Once we moved into the new barracks, it seemed as if we became a "real" company of recruits.  We all had proper uniforms, we could march and sing at the same time (well, I have never been able to sing, but I can call cadence which is sorta sing-songish), we knew how to salute (though some of us required special saluting classes),we knew how to shine shoes, fold clothes (there is a special way to fold every item and I still fold them the same today), stow our gear in the proper way and appropriate place so as to pass inspection, polish floors until you could use them as mirrors, and countless other mindless chores recruits are expected to learn.  We even had a girl in our company who knew how to blow a bugle. Instead of having someone scream "reveille" every morning to wake us, the night watch would wake her five minutes early.  She would take her bugle and go to the center of the building and blow "Reveille".  It echoed throughout.  We had many friendly competitions with our sister company.  We were Navy and we were proud!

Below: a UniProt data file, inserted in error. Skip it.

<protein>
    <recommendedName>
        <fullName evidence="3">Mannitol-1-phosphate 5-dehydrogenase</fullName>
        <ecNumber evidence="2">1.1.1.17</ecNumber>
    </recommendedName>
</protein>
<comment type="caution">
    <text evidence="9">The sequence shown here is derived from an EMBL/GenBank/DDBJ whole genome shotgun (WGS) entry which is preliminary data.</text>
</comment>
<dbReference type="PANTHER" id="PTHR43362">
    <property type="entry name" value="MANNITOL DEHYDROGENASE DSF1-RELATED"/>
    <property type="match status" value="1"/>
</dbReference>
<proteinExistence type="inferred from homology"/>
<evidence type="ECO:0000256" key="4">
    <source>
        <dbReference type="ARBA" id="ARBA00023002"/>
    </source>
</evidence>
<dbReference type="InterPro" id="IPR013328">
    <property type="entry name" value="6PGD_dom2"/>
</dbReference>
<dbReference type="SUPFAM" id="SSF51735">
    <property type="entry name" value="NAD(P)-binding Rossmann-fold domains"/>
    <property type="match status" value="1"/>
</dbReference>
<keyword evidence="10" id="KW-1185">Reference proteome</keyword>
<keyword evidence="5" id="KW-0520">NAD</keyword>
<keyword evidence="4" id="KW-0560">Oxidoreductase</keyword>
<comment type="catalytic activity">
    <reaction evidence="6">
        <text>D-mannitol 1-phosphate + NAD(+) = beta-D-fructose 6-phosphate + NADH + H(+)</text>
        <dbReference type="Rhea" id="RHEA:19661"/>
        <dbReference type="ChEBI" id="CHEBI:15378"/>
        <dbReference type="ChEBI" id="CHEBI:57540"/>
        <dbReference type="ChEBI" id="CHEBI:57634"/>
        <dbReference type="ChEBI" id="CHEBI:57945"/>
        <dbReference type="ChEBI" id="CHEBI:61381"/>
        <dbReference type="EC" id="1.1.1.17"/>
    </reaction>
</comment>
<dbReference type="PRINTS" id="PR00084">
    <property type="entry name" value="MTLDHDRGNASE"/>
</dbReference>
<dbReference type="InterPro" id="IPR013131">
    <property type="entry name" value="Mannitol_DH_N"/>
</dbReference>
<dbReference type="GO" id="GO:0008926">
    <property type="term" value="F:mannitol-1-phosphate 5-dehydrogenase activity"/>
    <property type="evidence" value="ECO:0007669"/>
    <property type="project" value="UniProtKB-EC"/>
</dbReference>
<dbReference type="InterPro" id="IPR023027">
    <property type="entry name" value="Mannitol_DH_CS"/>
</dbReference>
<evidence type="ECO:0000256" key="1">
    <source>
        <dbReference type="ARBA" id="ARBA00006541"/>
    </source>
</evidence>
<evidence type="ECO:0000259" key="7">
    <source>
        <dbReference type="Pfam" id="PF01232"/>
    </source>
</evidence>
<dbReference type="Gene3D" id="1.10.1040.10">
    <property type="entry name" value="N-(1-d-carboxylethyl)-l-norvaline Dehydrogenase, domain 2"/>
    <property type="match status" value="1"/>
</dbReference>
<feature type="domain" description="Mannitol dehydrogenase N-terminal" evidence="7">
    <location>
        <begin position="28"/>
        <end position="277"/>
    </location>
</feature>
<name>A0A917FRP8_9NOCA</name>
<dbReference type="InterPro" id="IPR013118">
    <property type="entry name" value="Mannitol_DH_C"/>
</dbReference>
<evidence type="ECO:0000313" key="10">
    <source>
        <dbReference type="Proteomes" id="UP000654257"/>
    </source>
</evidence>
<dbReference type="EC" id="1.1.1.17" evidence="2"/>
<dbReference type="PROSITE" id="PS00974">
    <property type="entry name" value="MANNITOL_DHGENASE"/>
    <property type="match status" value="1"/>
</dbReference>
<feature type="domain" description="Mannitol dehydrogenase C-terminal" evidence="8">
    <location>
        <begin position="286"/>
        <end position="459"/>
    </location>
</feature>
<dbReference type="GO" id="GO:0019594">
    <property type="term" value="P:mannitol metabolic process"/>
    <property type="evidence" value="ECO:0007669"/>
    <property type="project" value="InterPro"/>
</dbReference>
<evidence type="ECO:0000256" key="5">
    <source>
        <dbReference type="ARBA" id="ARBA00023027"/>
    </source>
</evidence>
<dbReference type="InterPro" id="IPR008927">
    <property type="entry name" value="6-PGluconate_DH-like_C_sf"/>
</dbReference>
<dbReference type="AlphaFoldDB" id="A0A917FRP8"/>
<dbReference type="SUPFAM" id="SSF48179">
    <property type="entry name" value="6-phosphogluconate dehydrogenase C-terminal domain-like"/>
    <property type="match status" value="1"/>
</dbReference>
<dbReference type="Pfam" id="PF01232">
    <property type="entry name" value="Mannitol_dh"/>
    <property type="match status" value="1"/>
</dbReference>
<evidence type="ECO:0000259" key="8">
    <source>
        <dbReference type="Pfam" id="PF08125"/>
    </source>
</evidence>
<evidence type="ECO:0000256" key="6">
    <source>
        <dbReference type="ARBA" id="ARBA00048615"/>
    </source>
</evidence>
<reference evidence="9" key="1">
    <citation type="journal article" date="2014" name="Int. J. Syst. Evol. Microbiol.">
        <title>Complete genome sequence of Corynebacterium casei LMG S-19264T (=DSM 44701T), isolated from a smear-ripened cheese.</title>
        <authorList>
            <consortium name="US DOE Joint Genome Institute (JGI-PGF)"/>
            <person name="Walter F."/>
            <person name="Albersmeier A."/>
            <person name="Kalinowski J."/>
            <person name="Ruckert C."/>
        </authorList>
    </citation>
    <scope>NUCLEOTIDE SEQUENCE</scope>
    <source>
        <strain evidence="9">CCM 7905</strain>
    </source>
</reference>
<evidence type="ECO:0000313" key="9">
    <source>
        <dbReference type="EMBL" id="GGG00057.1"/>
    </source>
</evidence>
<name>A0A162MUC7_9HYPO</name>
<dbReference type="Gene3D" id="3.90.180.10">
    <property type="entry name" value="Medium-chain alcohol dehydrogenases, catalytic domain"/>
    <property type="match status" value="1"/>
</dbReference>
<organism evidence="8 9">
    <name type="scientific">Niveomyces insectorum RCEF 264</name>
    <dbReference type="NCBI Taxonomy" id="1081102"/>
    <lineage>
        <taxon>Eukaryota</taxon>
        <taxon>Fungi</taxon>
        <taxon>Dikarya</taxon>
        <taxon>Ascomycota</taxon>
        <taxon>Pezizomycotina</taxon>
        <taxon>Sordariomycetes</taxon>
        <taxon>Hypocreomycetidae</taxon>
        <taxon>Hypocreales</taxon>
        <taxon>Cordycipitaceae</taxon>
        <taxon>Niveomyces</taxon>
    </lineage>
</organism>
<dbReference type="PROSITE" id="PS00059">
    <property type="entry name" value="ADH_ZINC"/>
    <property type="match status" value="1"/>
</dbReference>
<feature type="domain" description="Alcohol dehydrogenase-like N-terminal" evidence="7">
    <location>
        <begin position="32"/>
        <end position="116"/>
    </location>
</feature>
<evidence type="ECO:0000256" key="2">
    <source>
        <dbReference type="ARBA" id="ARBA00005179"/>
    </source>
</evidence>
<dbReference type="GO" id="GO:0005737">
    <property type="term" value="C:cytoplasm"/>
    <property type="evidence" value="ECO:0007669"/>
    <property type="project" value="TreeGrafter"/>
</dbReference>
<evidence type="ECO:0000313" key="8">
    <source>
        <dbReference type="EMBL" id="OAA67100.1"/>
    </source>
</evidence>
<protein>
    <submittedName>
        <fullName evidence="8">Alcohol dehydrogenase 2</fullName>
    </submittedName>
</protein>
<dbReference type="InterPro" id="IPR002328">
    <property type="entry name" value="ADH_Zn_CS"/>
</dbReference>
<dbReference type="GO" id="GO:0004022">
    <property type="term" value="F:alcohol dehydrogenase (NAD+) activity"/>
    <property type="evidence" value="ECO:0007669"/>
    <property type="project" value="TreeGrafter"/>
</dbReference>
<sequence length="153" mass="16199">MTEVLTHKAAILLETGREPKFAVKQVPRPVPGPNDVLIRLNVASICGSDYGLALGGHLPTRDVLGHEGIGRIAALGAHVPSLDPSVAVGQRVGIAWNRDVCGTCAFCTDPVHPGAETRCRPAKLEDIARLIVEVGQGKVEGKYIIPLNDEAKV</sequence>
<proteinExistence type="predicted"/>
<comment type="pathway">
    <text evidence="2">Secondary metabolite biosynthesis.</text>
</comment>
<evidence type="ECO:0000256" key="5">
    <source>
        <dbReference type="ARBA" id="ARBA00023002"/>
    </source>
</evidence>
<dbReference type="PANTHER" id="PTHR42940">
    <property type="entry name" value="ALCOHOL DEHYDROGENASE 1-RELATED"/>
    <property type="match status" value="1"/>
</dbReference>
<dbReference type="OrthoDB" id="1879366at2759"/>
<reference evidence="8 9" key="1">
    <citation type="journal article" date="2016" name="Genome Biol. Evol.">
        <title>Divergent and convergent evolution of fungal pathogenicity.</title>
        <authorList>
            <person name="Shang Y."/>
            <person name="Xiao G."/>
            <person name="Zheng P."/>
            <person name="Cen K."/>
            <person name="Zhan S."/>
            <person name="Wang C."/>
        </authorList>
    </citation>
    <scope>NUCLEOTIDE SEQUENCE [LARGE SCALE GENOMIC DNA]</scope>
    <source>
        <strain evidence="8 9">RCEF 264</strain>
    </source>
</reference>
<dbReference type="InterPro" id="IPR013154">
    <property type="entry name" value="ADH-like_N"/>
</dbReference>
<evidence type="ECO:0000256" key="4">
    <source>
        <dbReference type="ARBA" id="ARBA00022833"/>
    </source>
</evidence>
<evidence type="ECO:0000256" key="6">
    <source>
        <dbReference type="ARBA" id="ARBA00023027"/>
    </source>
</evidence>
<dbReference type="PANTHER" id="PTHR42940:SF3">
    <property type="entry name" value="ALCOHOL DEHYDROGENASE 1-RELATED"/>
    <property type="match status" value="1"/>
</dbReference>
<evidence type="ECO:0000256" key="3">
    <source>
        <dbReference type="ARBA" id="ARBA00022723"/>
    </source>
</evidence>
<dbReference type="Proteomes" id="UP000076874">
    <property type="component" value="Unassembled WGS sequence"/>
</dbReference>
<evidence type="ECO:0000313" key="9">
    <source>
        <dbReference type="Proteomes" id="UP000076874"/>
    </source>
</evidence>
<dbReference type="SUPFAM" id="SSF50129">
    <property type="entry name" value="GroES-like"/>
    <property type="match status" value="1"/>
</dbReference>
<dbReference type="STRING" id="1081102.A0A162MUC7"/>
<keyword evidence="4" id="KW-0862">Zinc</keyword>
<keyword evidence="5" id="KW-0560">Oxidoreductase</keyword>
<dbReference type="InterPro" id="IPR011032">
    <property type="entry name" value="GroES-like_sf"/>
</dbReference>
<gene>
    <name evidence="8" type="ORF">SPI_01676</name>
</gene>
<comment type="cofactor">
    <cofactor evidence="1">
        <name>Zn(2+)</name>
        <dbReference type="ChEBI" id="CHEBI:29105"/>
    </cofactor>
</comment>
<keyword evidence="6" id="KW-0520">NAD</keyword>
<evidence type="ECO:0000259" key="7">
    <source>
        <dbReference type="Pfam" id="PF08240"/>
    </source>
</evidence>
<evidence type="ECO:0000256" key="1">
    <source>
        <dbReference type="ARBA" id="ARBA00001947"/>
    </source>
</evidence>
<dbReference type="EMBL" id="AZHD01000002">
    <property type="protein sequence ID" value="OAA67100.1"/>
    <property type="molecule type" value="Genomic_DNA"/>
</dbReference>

And once again I have prattled on and we are still in the first few weeks of basic training.  Ah well, I didn't realize how much I actually remembered.  It was an exciting time in my life, an experience I will never forget, and I'm having a lot of fun sharing it.

Tuesday, October 26, 2010

Reveille, reveille

The bus from the Newark Recruitment Center arrived at the U. S. Naval Recruit Training Center in Bainbridge, Maryland around 11:00 PM.  It had been a long ride.  The bus was packed with young women, most leaving home for the first time.  Initially it was raucous and loud as we all tried to meet and learn a little about each other, but after awhile we settled down to our own thoughts and fears.  Once we arrived, we were offloaded into a barracks that had been built prior to World War II.  Some women were already there, others were yet to come.  Each of us was assigned a bunk and told where to stow our gear.  We were shown the head (we had a lot of Navy terminology to learn) and told to make up our bunks and get to sleep.  Since more busloads of women continued to arrive until the wee hours of the morning, sleep was not easily achieved.